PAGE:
BLACKWELL: Christiane, the indications we have from the White House and sources at the Pentagon is that there is no military contingency plan for U.S. troops to go into Ukraine, to go into the Crimea peninsula. But if the president says that he supports Ukrainian sovereignty and the leaders in Kiev have said that they don't have the forces to fight off the Russian military, how is it possible that the U.S. will not be involved, even in some U.N.-led delegation of troops to go in and help the Ukrainian forces fight off the Russian forces, if they continue this advance?

AMANPOUR: I think that that is a complete nonstarter. You've heard the United States say that there is no plan B of a military sort. This would be a direct confrontation between NATO and Russia and that is completely off the table, as far as NATO is saying and the United States is saying. The Ukrainian forces do not have the where withal to confront the Russian forces. So far Russia has a minimal presence in Kiev in terms of rather in Crimea in terms of trying to flex its muscle there. Yes, it does have a big base and that is where this number of 15,000 comes from, apparently. But that is a long-standing Black Sea fleet base in Sevastopol, Crimea. If it does increase and if Russia does go forward with what it says is its right, that is to fully militarily intervene, this is going to be a major disaster and one that I do not believe certainly at this point now the U.S. or NATO plans to resist militarily. Bit will be a major diplomatic feat to try to bring Russia back from an invasion of another country if indeed it does that. And all anybody has to remember is what happened in Georgia and the Ossetia region back in 2008 when a similar type of crisis happened. Russia entered the territory, the then Georgian authorities decided to confront Russia militarily. And it was a disaster for the Georgian authorities. It took a long, long time to put that situation back together.

So, there is a president, it's not a happy president and that is why international diplomacy led by the United States and, as I say, NATO and other Western allies are working very hard to try to pull this back in a diplomatic fashion. And it's going to be key to watch what the Ukrainian authorities do. They're already calling it a red alert. They're already saying that this is an unacceptable breach of Ukrainian sovereignty and, indeed, it is a violation of the Ukrainian or rather the international law that guarantees Ukrainian sovereignty and its territorial integrity. The question is, can all sides be pulled back from the brink now before it is too late?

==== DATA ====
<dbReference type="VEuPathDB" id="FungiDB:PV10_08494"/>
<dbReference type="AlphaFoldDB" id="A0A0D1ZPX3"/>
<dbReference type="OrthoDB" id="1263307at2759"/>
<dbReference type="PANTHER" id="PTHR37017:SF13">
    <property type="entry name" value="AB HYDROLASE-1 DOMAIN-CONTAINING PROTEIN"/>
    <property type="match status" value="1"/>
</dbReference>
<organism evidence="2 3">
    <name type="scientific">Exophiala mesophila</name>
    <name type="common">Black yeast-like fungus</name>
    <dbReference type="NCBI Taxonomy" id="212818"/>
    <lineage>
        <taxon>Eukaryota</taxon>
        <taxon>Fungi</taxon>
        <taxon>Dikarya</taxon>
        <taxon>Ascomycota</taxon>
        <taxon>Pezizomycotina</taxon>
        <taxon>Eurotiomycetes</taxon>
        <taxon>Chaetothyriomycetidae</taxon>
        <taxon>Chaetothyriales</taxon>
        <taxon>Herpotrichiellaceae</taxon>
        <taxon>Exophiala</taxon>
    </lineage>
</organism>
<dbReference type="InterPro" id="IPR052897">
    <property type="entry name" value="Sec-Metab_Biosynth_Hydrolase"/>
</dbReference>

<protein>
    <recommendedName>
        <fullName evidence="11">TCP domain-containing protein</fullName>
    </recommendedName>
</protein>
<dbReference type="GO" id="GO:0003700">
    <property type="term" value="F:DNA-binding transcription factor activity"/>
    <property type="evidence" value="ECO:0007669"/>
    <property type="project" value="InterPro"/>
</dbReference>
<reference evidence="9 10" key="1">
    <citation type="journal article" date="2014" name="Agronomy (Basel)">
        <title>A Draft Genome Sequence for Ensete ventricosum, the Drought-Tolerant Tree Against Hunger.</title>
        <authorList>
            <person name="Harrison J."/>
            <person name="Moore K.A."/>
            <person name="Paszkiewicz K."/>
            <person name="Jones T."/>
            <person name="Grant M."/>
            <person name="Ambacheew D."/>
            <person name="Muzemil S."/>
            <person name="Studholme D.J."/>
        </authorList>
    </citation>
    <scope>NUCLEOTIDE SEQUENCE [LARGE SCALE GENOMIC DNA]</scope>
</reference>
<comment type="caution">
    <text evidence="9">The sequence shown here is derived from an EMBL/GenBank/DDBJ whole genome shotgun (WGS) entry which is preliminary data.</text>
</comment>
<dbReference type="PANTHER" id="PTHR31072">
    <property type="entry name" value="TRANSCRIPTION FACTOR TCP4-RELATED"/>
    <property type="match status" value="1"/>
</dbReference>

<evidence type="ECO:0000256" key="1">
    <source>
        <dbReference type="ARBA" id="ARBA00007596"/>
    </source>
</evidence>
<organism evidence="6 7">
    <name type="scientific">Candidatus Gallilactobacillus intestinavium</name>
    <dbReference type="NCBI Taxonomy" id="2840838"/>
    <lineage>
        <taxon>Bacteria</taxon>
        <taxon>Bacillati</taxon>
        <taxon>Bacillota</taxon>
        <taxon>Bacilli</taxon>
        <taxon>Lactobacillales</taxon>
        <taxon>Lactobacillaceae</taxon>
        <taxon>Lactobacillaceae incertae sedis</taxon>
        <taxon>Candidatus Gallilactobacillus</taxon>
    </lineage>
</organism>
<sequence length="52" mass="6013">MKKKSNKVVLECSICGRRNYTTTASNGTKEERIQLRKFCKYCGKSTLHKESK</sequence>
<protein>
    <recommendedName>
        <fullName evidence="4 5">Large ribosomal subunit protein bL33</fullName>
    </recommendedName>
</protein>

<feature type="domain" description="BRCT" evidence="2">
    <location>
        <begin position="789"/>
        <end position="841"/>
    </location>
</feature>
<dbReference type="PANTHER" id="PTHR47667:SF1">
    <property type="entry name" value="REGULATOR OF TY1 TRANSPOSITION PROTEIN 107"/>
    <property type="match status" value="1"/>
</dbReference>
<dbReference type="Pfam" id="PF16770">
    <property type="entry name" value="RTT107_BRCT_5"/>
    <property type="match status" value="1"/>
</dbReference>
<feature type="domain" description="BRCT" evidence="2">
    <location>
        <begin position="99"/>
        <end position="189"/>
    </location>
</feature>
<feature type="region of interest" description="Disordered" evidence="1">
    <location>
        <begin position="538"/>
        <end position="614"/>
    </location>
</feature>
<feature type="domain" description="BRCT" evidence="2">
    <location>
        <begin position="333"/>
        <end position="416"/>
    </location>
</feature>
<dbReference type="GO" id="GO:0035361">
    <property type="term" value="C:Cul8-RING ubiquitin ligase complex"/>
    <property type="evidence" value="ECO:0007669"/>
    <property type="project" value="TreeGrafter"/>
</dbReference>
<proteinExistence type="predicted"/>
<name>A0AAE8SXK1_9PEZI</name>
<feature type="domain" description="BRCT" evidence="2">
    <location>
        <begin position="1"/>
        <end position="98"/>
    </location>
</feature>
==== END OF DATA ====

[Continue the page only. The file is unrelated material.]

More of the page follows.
BLACKWELL: All right. Chief international correspondent Christiane Amanpour, thank you so much.

AMANPOUR: Thank you.

BLACKWELL: Also, this deadly stamping rampage we talk about. This is in southwest China.

PAUL: Chinese officials say the work of terrorists is what we're looking at here. We'll have the details for you just ahead.


BLACKWELL: In South Africa the trial of Oscar Pistorius starts tomorrow.

PAUL: The double amputee Olympic sprinter accused of murdering his girlfriend just a little over a year ago. Pistorius claims that he mistook Reeva Steenkamp for a home invader when he shot her in the bathroom of his Pretoria home. Now, prosecutors say it was premeditated murder. The court is allowing parts of the trial to be televised. We're going to hear from his ex-girlfriend. It's going to be something else. We'll keep you posted.

BLACKWELL: Let's go to China for this story. Tragic. Authorities say that at least 29 people have been killed and more than 130 wounded in a deadly knife attack.

PAUL: Yeah, ten men armed with these long knives stormed a railway station. This is what we know in the southwestern part of the country and Chinese authorities are calling them terrorists.

BLACKWELL: McKenzie joins us live from Kunming. David, tell us what happened.